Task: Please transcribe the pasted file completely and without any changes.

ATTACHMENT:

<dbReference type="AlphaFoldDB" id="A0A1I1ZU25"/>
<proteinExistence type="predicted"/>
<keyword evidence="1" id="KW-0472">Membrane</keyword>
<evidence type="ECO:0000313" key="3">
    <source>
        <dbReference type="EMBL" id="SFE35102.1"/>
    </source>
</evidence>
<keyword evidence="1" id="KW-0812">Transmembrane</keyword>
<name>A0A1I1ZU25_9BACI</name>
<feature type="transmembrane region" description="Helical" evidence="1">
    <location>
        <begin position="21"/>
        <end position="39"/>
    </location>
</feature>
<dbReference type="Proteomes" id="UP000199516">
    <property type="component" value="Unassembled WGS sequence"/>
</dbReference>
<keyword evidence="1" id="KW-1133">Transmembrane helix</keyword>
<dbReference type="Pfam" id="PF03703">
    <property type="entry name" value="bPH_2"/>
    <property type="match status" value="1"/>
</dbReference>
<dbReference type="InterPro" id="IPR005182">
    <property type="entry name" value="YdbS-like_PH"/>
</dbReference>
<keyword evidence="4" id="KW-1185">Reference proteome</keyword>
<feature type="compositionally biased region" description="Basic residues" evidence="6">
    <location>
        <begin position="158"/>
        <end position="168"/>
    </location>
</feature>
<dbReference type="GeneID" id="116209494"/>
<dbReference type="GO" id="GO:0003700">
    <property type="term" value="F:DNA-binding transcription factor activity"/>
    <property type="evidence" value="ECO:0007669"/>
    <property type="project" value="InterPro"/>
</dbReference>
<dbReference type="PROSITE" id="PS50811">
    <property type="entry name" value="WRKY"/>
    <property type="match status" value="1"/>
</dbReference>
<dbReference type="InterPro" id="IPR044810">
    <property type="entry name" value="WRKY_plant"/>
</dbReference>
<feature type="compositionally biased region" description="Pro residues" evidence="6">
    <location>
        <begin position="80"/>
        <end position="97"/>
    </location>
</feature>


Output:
<dbReference type="AlphaFoldDB" id="A0A1I1ZU25"/>
<proteinExistence type="predicted"/>
<keyword evidence="1" id="KW-0472">Membrane</keyword>
<evidence type="ECO:0000313" key="3">
    <source>
        <dbReference type="EMBL" id="SFE35102.1"/>
    </source>
</evidence>
<keyword evidence="1" id="KW-0812">Transmembrane</keyword>
<name>A0A1I1ZU25_9BACI</name>
<feature type="transmembrane region" description="Helical" evidence="1">
    <location>
        <begin position="21"/>
        <end position="39"/>
    </location>
</feature>
<dbReference type="Proteomes" id="UP000199516">
    <property type="component" value="Unassembled WGS sequence"/>
</dbReference>
<keyword evidence="1" id="KW-1133">Transmembrane helix</keyword>
<dbReference type="Pfam" id="PF03703">
    <property type="entry name" value="bPH_2"/>
    <property type="match status" value="1"/>
</dbReference>
<dbReference type="InterPro" id="IPR005182">
    <property type="entry name" value="YdbS-like_PH"/>
</dbReference>
<keyword evidence="4" id="KW-1185">Reference proteome</keyword>
<feature type="compositionally biased region" description="Basic residues" evidence="6">
    <location>
        <begin position="158"/>
        <end position="168"/>
    </location>
</feature>
<dbReference type="GeneID" id="116209494"/>
<dbReference type="GO" id="GO:0003700">
    <property type="term" value="F:DNA-binding transcription factor activity"/>
    <property type="evidence" value="ECO:0007669"/>
    <property type="project" value="InterPro"/>
</dbReference>
<dbReference type="PROSITE" id="PS50811">
    <property type="entry name" value="WRKY"/>
    <property type="match status" value="1"/>
</dbReference>
<dbReference type="InterPro" id="IPR044810">
    <property type="entry name" value="WRKY_plant"/>
</dbReference>
<feature type="compositionally biased region" description="Pro residues" evidence="6">
    <location>
        <begin position="80"/>
        <end position="97"/>
    </location>
</feature>